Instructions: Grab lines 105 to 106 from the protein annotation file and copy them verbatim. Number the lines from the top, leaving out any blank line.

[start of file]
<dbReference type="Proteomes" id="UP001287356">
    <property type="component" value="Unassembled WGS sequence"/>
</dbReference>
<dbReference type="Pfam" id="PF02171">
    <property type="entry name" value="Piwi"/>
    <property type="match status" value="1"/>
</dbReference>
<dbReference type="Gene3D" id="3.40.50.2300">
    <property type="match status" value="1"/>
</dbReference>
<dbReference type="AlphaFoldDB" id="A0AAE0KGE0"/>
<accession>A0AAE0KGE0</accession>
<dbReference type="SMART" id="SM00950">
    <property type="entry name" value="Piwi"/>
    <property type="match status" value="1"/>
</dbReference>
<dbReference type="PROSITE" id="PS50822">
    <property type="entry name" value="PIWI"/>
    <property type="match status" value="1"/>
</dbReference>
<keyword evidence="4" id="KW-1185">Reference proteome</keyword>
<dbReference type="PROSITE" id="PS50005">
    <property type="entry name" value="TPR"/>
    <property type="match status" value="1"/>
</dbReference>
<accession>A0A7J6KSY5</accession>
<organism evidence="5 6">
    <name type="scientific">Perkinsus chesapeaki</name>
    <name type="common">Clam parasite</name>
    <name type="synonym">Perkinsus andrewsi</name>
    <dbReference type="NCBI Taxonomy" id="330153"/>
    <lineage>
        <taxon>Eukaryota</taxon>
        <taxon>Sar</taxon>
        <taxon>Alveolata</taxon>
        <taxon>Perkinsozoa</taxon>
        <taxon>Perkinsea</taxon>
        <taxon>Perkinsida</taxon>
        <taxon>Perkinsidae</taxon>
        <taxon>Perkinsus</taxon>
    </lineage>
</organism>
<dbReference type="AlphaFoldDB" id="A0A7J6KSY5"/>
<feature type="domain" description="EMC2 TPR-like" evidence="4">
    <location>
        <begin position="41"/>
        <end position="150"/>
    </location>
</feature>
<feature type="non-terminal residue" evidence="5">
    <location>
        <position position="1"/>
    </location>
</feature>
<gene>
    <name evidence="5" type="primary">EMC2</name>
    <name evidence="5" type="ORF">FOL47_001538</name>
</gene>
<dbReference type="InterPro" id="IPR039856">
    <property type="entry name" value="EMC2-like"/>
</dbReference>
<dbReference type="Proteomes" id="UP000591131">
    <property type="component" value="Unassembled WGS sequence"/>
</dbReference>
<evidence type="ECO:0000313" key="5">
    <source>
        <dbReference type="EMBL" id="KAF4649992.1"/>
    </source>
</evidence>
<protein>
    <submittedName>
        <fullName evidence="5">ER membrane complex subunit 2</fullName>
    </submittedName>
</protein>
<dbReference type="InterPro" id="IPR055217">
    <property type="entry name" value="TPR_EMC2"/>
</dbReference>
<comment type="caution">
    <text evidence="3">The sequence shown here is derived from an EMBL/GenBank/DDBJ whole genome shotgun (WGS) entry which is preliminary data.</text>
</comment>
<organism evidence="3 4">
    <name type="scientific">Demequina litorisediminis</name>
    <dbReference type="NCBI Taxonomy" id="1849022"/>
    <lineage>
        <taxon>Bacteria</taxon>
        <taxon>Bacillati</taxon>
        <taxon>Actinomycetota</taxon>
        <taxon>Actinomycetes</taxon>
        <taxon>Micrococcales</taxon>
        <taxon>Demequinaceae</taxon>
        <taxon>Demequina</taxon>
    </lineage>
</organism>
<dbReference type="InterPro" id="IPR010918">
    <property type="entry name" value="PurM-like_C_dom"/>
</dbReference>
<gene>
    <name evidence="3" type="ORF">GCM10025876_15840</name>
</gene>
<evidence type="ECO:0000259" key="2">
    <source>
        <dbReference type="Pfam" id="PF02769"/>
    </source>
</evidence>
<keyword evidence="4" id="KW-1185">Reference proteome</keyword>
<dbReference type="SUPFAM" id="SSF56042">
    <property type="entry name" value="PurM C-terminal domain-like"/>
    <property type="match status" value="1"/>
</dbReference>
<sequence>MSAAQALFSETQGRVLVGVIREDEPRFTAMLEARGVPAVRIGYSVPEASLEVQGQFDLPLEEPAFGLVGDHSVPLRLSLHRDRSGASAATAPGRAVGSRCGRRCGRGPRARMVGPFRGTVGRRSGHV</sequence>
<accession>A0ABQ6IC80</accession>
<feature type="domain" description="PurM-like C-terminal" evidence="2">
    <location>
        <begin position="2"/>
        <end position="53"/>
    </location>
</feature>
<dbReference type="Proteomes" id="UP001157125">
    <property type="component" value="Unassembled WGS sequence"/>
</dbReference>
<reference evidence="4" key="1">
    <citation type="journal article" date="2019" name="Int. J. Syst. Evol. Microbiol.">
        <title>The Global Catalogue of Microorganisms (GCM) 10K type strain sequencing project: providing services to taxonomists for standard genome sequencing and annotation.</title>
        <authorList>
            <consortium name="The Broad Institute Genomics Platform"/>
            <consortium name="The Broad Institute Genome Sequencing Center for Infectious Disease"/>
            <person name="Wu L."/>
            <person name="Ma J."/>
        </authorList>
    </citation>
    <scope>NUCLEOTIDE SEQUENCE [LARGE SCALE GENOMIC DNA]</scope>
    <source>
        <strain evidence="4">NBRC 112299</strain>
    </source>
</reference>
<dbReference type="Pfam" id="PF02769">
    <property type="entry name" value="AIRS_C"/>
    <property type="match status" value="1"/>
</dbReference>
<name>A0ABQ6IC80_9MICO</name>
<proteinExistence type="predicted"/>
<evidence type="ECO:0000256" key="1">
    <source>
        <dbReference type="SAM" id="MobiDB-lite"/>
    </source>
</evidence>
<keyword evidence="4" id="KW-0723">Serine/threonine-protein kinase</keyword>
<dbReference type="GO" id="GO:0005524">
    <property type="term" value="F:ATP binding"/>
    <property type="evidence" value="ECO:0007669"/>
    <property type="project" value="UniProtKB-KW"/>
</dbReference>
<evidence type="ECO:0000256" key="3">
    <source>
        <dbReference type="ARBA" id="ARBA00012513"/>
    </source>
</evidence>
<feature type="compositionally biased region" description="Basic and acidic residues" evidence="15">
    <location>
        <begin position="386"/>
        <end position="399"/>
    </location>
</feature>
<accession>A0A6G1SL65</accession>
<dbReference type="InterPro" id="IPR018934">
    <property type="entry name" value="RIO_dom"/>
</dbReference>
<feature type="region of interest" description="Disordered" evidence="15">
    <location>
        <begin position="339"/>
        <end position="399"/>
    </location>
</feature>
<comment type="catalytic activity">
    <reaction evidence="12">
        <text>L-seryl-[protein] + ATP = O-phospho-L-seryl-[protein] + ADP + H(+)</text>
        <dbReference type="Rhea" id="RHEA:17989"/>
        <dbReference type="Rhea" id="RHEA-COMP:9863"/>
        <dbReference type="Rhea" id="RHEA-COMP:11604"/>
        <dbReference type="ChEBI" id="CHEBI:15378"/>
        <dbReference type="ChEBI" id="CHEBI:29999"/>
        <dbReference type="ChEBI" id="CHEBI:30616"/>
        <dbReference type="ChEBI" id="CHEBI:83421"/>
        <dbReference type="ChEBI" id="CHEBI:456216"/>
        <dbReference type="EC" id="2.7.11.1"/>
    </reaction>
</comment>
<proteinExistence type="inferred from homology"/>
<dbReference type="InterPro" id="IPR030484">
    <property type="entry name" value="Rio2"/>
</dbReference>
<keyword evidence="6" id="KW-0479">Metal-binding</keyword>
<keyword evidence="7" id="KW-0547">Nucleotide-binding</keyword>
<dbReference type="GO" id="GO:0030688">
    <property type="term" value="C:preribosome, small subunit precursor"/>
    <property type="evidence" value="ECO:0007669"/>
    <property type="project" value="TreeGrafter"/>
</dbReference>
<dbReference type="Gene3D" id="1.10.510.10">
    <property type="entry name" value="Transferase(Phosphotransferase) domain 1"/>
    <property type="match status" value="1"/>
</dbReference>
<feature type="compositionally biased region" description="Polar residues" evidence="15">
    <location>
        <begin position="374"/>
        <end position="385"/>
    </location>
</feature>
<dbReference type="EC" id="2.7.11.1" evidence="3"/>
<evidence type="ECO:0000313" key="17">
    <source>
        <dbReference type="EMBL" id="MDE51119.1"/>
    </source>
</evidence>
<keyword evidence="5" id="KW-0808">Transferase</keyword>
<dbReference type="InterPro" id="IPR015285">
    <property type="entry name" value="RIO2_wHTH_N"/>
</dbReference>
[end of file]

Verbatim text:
<keyword evidence="4" id="KW-1185">Reference proteome</keyword>
<dbReference type="SUPFAM" id="SSF56042">